I think if you’ve read my review for The Brides of Fu Manchu, I mention how The Blood of Fu Manchu came next and then came The Castle of Fu Manchu even though the events from The Castle of Fu Manchu reference the events in The Brides of Fu Manchu, entirely skipping over those in The Blood of Fu Manchu. And indeed, The Blood of Fu Manchu tells an entirely different story from that one. It’s not like you need to watch these ridiculous films in any particular order to get what’s going on. But, I just thought I’d clear that up if you were wondering.
For what it’s worth, The Blood of Fu Manchu was directed by Jess Franco, which makes the movie a bit more compelling in spite its stupidity and needlessly complicated plot. Plus there’s quintessential Franco-isms like women chained by their hands from the ceiling having their clothes ripped from them. Unfortunately, there isn’t nearly as much naughty stuff as what would be in later Franco films either because he had to conform to the Fu Manchu premise or because of the fascist Spanish censors.
Anyway, Christopher Lee reprises his role as Fu Manchu, the evil one who wants to take over the world for no particular reason. This time he’s holed up in a temple in the amazon, where he holds women captive, administers snake venom to them and sends them off to kill his enemies via a kiss; hence the hilarious American title Kiss and Kill where Christopher Lee’s character isn’t called Fu Manchu but Mr. Evil.
Now, while it’s not hard to follow, the plot for this film is still needlessly convoluted, switching to a group of Mexican banditos that are led by a big, fat guy and invade some town, kill a bunch of people, steal stuff and rape the women – who, ya know, kind of enjoy it since it is Franco’s world, after all. Then a bunch of other stuff happens involving a couple of brave, white guys who go to stop Fu Manchu – hey, I never said these movies were PC! – and there is some action and other stuff. Also, a woman gets run over by a car so that’s cool. Look, it’s not bad but there’s not much to say for Fu Manchu films. They are what they are.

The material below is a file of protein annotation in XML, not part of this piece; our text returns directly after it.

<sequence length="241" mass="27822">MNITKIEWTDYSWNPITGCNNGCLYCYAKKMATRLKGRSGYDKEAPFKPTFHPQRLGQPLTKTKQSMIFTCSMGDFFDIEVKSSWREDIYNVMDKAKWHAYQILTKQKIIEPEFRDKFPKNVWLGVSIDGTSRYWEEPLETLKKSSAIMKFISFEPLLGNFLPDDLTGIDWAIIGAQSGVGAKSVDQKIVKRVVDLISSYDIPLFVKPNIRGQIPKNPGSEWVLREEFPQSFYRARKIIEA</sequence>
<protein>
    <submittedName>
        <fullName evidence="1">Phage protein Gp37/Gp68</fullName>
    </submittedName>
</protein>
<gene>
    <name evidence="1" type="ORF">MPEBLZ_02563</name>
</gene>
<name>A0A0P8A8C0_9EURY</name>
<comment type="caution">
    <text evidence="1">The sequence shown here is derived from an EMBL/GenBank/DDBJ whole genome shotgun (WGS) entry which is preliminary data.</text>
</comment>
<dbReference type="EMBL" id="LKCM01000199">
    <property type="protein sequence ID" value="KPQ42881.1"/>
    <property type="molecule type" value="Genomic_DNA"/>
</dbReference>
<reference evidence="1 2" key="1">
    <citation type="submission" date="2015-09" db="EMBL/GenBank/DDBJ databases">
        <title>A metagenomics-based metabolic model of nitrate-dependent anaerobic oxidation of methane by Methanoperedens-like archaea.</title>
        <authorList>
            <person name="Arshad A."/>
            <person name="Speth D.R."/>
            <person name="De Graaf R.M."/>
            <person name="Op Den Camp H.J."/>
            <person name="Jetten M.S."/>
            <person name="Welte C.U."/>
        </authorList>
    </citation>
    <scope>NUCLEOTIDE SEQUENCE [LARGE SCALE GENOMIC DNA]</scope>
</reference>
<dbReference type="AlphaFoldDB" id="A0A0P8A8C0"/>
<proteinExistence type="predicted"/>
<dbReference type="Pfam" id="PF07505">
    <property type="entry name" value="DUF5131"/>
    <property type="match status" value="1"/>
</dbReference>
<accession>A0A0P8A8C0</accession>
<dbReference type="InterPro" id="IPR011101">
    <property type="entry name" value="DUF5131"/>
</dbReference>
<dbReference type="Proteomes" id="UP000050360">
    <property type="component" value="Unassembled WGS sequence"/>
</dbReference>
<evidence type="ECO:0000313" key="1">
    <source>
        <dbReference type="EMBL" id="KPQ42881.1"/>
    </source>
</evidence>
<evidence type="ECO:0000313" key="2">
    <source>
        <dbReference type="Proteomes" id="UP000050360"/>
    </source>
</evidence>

Also, if you’re one of those people who just watches the movie and doesn’t care for the special features, watch them this time. Jess Franco talks about his fascination with Sax Romer’s novels and the interviews with Lee and Tsai Chin, who plays Fu Manchu’s assistant, provide some pretty interesting insight as well. Chin admitted that these films and the concept of the “yellow peril”, as campy as it is, are indeed very racist and that it was either take these parts or not work. Lee also didn’t feel too comfortable about the role; both morally and physically since he didn’t enjoy the amount of makeup needed to look Asian. It’s also revealed that the reason Lee took so many Dracula roles is because Hammer had already sold the rights to the next sequel without asking and basically told Lee that he could walk away from the films if he wanted to put people out of work. As he said in the interview, “that’s blackmail, isn’t it?”